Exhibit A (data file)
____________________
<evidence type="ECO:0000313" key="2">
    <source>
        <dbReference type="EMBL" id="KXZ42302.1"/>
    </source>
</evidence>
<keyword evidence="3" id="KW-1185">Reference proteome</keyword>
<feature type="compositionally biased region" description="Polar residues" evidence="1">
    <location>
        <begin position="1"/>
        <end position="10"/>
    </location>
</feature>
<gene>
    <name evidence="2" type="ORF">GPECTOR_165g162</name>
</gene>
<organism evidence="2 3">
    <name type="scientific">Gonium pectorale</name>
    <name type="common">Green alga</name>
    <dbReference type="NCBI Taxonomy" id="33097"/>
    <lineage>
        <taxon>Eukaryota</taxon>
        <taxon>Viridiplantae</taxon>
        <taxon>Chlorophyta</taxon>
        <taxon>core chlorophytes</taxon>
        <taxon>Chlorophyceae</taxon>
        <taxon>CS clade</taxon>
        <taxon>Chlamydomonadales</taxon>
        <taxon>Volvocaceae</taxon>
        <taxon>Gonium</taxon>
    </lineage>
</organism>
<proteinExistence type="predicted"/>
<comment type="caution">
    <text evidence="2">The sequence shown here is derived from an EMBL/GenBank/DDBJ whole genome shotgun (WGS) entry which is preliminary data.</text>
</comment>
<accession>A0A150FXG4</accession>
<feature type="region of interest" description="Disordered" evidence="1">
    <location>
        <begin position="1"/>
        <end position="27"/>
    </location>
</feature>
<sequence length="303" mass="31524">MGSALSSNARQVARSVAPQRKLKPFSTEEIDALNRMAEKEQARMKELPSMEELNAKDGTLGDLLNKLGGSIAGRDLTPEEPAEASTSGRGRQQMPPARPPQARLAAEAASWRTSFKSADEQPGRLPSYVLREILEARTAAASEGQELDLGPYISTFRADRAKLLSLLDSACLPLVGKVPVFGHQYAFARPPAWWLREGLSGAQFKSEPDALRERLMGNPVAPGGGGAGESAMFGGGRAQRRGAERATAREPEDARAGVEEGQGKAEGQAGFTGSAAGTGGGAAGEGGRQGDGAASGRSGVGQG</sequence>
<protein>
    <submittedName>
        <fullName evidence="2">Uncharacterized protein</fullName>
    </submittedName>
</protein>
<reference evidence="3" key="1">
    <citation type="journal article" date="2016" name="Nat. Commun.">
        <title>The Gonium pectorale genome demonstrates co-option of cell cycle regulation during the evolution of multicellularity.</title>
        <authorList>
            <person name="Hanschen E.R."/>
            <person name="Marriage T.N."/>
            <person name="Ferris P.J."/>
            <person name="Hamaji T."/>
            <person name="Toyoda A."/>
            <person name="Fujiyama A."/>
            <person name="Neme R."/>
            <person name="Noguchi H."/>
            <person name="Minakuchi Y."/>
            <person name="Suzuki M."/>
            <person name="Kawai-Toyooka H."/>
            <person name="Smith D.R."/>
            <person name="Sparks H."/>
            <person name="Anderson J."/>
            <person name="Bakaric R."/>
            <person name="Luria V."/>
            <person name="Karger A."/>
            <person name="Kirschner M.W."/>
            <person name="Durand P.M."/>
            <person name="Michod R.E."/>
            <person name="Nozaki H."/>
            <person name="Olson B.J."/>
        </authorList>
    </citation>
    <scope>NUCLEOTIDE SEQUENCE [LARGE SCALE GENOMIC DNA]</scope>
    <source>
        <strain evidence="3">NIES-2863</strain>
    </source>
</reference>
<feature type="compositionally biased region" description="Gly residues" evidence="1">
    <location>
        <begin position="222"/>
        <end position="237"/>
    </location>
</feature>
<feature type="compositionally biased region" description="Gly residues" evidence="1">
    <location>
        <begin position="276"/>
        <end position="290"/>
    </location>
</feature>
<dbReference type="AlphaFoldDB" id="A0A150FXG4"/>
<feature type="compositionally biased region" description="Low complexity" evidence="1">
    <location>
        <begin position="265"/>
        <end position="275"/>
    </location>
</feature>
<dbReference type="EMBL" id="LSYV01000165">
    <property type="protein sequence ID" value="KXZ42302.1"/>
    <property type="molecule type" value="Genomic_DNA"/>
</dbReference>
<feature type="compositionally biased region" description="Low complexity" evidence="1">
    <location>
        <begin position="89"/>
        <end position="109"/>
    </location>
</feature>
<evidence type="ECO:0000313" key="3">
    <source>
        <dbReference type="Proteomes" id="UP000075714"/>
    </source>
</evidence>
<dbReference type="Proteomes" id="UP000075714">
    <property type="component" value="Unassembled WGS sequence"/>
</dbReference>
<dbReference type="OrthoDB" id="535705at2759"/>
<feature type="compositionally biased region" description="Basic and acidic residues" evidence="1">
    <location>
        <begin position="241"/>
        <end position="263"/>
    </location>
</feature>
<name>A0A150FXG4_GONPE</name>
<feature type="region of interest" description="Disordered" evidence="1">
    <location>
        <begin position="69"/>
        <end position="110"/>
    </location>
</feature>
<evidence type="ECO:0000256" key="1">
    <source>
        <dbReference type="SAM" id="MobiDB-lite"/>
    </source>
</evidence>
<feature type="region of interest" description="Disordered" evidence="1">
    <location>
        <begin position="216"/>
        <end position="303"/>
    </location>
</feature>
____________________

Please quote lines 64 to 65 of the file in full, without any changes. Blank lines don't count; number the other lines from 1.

            <person name="Smith D.R."/>
            <person name="Sparks H."/>